Not everyone has the opportunity to travel the world so extensively. What are some effective strategies business leaders can employ to proactively broaden their knowledge of global issues that don’t involve getting on a plane?
The great, indeed truly outstanding translator of classical Chinese and Japanese literature Arthur Waley, who wrote mainly in the interwar years, never actually went to either Japan or China. Though he literally adored the literature and the culture, he despised the regimes – the dictator Chiang Kai-shek in China and Emperor Hirohito in Japan. That was of course exceptional.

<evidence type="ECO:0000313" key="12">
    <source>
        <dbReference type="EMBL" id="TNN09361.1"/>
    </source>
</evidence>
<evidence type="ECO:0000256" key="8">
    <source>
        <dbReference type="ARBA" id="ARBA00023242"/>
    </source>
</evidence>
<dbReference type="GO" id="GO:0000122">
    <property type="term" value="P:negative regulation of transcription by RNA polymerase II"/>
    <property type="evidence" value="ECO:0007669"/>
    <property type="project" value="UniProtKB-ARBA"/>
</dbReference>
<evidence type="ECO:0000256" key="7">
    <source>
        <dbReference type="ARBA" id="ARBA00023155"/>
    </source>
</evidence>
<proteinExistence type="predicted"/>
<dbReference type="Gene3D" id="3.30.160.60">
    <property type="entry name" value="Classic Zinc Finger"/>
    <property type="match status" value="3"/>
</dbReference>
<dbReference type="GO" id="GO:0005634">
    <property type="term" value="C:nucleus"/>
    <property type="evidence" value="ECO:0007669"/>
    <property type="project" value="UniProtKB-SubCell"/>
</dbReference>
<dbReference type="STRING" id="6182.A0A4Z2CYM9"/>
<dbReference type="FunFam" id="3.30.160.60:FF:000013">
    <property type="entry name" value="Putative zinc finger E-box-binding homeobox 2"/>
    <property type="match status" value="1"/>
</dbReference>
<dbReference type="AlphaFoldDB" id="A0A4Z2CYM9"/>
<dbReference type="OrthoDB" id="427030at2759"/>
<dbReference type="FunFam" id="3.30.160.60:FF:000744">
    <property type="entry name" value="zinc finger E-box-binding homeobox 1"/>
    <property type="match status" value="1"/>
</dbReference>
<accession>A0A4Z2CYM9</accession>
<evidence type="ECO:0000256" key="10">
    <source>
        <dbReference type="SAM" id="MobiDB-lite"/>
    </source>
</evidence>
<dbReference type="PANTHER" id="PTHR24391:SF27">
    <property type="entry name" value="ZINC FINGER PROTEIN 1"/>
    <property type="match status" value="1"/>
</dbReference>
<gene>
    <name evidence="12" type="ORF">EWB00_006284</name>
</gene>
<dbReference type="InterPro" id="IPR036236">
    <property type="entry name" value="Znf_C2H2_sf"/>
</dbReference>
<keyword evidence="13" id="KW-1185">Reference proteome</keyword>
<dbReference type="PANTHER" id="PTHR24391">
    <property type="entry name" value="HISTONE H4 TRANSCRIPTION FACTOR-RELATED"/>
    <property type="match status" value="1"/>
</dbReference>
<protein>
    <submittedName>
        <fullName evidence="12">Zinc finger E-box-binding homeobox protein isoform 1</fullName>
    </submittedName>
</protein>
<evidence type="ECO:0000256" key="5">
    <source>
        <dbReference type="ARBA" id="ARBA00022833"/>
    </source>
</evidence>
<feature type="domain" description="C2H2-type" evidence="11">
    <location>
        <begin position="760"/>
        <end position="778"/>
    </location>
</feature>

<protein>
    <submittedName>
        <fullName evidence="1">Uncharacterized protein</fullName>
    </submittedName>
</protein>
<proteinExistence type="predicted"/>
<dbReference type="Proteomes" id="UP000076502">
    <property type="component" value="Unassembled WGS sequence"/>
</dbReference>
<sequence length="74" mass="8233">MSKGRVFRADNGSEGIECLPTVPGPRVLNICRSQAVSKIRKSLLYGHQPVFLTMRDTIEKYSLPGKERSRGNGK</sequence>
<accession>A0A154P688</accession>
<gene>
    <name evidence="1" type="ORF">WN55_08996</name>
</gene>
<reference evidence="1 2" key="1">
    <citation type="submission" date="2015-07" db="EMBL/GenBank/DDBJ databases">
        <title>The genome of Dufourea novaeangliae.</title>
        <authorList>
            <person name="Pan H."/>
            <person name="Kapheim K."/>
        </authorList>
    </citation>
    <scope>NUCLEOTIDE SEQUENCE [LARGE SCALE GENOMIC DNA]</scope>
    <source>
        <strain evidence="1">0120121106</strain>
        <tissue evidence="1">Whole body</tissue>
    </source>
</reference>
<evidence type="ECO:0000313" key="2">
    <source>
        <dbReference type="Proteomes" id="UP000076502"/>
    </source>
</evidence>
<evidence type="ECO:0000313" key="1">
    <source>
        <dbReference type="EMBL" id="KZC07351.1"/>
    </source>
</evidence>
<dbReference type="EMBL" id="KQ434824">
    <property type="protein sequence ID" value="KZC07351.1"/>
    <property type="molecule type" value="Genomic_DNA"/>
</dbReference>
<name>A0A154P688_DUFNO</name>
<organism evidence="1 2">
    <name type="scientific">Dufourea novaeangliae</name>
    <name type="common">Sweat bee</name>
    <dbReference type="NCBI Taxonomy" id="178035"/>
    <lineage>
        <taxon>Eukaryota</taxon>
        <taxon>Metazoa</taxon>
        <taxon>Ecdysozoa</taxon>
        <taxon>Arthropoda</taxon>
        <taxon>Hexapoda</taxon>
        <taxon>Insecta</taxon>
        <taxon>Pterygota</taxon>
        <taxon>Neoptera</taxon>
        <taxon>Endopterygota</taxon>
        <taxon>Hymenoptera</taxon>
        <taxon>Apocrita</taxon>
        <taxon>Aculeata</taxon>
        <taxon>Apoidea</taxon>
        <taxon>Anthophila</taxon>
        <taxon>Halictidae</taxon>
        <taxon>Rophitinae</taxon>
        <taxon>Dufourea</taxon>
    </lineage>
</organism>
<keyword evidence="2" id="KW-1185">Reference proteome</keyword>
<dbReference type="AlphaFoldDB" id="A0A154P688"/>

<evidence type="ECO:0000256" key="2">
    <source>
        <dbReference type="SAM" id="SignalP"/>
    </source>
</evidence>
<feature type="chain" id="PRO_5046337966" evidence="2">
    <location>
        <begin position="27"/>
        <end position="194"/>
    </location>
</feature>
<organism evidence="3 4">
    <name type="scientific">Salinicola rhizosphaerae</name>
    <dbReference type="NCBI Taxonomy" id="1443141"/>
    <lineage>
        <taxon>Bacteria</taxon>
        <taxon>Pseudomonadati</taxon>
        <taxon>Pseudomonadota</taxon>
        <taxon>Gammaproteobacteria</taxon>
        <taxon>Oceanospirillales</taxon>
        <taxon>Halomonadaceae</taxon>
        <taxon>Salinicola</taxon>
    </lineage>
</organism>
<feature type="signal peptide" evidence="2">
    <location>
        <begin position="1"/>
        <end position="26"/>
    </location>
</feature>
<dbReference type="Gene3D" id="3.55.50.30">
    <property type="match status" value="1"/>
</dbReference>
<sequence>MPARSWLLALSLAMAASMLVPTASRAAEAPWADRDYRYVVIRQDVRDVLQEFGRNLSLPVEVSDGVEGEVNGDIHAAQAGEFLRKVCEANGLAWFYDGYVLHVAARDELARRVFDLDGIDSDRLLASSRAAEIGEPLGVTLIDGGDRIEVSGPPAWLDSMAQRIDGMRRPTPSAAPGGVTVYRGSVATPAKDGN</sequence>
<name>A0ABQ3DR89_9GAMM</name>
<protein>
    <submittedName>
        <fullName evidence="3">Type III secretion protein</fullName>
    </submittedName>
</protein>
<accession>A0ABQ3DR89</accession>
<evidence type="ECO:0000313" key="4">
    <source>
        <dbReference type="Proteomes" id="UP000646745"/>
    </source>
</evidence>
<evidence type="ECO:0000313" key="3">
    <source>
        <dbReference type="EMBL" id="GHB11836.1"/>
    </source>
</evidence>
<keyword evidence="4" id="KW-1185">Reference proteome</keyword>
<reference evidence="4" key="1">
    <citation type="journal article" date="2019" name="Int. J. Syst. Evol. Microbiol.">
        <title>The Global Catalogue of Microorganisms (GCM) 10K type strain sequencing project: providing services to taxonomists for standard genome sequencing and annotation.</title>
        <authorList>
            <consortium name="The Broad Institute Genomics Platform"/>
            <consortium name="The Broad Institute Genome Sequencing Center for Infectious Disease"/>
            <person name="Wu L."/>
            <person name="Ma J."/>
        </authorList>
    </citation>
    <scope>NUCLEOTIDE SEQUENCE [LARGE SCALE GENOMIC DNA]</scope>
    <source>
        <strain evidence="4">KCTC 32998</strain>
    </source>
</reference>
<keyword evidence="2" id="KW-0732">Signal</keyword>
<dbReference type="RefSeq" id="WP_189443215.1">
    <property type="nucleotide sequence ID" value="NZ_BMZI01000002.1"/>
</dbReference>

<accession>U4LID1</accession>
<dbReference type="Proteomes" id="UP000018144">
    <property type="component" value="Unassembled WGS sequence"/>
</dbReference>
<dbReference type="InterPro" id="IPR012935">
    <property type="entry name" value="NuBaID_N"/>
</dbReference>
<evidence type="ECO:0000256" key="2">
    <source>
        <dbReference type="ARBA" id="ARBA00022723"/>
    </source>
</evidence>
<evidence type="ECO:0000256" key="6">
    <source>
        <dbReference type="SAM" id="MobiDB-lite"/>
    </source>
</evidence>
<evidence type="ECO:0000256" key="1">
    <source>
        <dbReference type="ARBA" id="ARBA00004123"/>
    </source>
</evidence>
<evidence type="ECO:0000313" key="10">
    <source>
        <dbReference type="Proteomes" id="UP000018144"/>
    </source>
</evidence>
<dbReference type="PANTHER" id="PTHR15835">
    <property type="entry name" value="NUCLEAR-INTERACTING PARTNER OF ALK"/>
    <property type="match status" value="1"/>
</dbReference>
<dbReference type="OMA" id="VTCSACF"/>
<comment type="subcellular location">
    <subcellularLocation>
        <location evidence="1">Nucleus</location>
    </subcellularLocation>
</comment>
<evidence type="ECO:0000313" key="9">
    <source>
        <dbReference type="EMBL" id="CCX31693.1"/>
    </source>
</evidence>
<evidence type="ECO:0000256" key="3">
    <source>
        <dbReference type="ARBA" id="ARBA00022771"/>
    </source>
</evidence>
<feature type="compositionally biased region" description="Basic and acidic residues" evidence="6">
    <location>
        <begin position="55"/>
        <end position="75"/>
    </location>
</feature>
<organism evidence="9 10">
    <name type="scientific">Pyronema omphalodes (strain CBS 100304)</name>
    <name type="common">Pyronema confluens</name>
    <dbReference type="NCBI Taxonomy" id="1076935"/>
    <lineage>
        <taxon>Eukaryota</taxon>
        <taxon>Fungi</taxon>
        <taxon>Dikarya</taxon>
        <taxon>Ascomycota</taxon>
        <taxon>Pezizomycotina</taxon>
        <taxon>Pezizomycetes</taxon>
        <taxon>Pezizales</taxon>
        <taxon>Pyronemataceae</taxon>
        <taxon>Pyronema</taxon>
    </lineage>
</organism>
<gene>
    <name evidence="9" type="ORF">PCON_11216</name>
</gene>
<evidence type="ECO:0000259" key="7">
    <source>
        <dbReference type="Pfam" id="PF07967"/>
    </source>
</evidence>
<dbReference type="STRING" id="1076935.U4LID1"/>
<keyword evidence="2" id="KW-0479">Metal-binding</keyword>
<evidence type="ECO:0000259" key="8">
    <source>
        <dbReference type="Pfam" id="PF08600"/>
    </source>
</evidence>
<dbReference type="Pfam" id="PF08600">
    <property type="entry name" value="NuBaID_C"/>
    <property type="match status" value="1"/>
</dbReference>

Today millions think they are travelling, but are not really; in other words they bring with them their prejudices, stereotypes, and ignorance, not to mention their devices. If I could rule the planet (!) I would order that all who go to a particular destination should be forced to pass one of my “literacy tests”.
OK, you want to go to China, first a few questions:
Perhaps the last question... who or what is SHN48?
Out of some 20 questions covering history, politics, literature, etc, those who get less than 50% would not be allowed to travel to their desired destination without submitting to another exam.
But generally, my advice is to go.